Nineteen U.S. companies, including Facebook, Google and Yahoo, have been ordered by two Indian courts to remove materials considered religiously offensive and obscene, which has sparked accusations that the government is attempting to censor the Internet in the country.
One court in Delhi issued summons to the tech companies to stand trial for offences relating to distributing obscene material to minors, after it was shown images deemed offensive to Hindus, Muslims and Christians, reported Reuters. Another Delhi court earlier reportedly ordered the companies to remove photographs, videos or text which might hurt people's religious sentiments.
Christians in India are still waiting for justice three years after the massacres in Orissa in 2008, and the All India Christian Council (AICC) is demanding that more people be punished for the uncounted murders and rapes that occurred in the region.
Around 4,000 Christian homes and 400 churches were destroyed in a string of violence in the remote eastern region of India between August and September of 2008. Angry Hindus reportedly organized against Christians who were converting Indians to Christianity and urging them to leave their caste system.
Many of the Hindus that had converted were Dalits, or "Untouchables," who are the lowest caste in India and make up around one-fifth of the population. Dalits are treated as less than human, and reportedly see converting to Christianity as a way to escape their low class status. more >>
At least 19 people were killed as a powerful cyclone tore across the eastern coastline of India on Friday.
The storm, named Cyclone Thane, slammed into the coastline of India’s Tamil Nadu state with winds as fast as 78 mph.
As a result of the dangerous storm, ports and schools in the area were forced to shut down and fishermen have been warned to stay indoors and not go out to sea. Roads have been flooding across the region and travel has been compromised in some areas due to downed trees. more >>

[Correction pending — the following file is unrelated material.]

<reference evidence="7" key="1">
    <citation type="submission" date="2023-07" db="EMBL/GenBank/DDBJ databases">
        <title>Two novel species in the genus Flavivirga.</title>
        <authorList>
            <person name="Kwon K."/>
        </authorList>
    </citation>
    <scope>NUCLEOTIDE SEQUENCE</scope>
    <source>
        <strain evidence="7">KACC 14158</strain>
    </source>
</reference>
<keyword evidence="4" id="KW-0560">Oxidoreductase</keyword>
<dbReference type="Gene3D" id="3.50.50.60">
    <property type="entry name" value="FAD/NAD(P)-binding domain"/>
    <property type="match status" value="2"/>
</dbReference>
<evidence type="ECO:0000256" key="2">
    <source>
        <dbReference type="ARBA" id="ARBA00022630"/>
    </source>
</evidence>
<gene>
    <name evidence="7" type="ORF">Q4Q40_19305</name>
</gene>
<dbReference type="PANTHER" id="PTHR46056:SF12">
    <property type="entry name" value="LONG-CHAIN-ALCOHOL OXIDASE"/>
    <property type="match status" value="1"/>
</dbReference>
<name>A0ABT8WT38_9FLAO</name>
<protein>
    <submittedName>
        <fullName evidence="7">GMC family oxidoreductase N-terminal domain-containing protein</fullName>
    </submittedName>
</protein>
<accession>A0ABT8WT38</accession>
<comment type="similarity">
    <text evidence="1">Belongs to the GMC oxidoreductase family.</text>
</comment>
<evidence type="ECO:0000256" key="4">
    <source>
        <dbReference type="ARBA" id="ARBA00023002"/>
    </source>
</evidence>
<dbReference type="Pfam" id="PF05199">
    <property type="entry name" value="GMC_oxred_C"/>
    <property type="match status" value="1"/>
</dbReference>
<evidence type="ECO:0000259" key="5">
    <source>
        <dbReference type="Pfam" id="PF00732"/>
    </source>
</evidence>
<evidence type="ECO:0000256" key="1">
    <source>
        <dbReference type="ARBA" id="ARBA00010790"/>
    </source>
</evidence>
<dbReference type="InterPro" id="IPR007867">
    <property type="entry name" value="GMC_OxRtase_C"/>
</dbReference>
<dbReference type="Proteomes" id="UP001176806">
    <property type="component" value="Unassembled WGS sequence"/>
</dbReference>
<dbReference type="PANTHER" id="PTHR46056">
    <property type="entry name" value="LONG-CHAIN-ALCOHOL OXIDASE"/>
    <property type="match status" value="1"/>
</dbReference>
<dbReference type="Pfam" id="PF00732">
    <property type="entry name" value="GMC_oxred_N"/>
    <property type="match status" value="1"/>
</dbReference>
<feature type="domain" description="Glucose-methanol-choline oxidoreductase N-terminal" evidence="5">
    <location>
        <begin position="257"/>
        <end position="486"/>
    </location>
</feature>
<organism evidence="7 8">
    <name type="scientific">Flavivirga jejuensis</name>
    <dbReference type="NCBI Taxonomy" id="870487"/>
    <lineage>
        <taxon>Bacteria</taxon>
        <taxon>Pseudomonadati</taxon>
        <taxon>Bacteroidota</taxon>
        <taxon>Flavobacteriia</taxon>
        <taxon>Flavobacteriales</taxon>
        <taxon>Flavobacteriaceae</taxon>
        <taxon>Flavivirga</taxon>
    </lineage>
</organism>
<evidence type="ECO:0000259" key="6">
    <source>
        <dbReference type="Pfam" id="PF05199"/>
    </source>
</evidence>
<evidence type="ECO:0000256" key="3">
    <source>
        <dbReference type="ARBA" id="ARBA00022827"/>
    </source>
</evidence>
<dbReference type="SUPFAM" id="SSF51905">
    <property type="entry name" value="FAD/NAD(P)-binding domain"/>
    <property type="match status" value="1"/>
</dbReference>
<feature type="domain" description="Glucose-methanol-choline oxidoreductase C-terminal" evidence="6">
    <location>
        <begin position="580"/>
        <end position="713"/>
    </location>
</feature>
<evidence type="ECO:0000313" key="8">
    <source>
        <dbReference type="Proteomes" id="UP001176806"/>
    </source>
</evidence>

NEW DELHI – A fact-finding mission to India’s Kashmir Valley found that Muslim leaders’ increasingly shrill opposition to conversions has instilled fear among the Christian minority, which has been threatened as Christmas nears.
Christians in Srinagar, the summer capital of India’s northern-most state of Jammu and Kashmir, are “really scared,” said Dr. John Dayal, a member of the National Integration Council and part of the fact-finding team. “Christian men, women and children are in a state of panic, fearful of their security, uncertain of the future, uncertain of their jobs.”
The Rev. Chander Mani Khanna, pastor of All Saints Church in Srinagar, was arrested on Nov. 19 on charges of hurting religious sentiments of Muslims after several youths were baptized; he was released on bail on Dec. 1. But the pastor of the Church of North India denomination, who is due to retire early next year, may never be able to go back to his church due to security concerns, Dayal said. more >>
As U.S. Secretary of State Hillary Clinton arrived in Burma’s capital, Naypyidaw, last week in a show of support for authorities’ ostensible reforms to discuss minority rights, government troops killed civilians and burned houses in a Christian-majority state about 450 miles away.
On Wednesday (Nov. 30), the day Clinton arrived, Burmese soldiers killed a woman and injured six other villagers as they fired four rounds of mortar shells at civilians in the Tarlawgyi area of Kachin state’s Waingmaw Township, Kachin News Group reported.
Another battalion burned down 10 homes in Nam Wai village and five more in neighboring Hpa Ke village, both in Dawhpumyang sub-township in Bhamo district, the Thailand-based news agency added. The killing and arson followed two explosions that killed a student and injured another the previous night (Nov. 29) in the state’s capital, Myitkyina. Local residents suspected government agents planted the bombs, a Kachin journalist told Compass by phone on condition of anonymity. more >>
NEW DELHI – Charges that a pastor in Jammu and Kashmir state “lured” Muslims to Christianity by offering money are false and have put the lives of the clergyman and other Christians in danger, according to Bishop Pradeep Kumar Samantaroy of the Church of North India denomination.
Following the arrest on Saturday (Nov. 17) of the Rev. Chander Mani Khanna, pastor of All Saints Church in Srinagar, Bishop Samantaroy told Compass by phone that the time has come for the church to speak up against the “discriminatory action” by authorities in India’s Kashmir Valley.
The bishop of the Amritsar Diocese said the pastor told him his life was in danger, as the charges have angered area Muslims. The government must provide protection to the pastor, churches and Christian institutions “immediately,” he said. more >>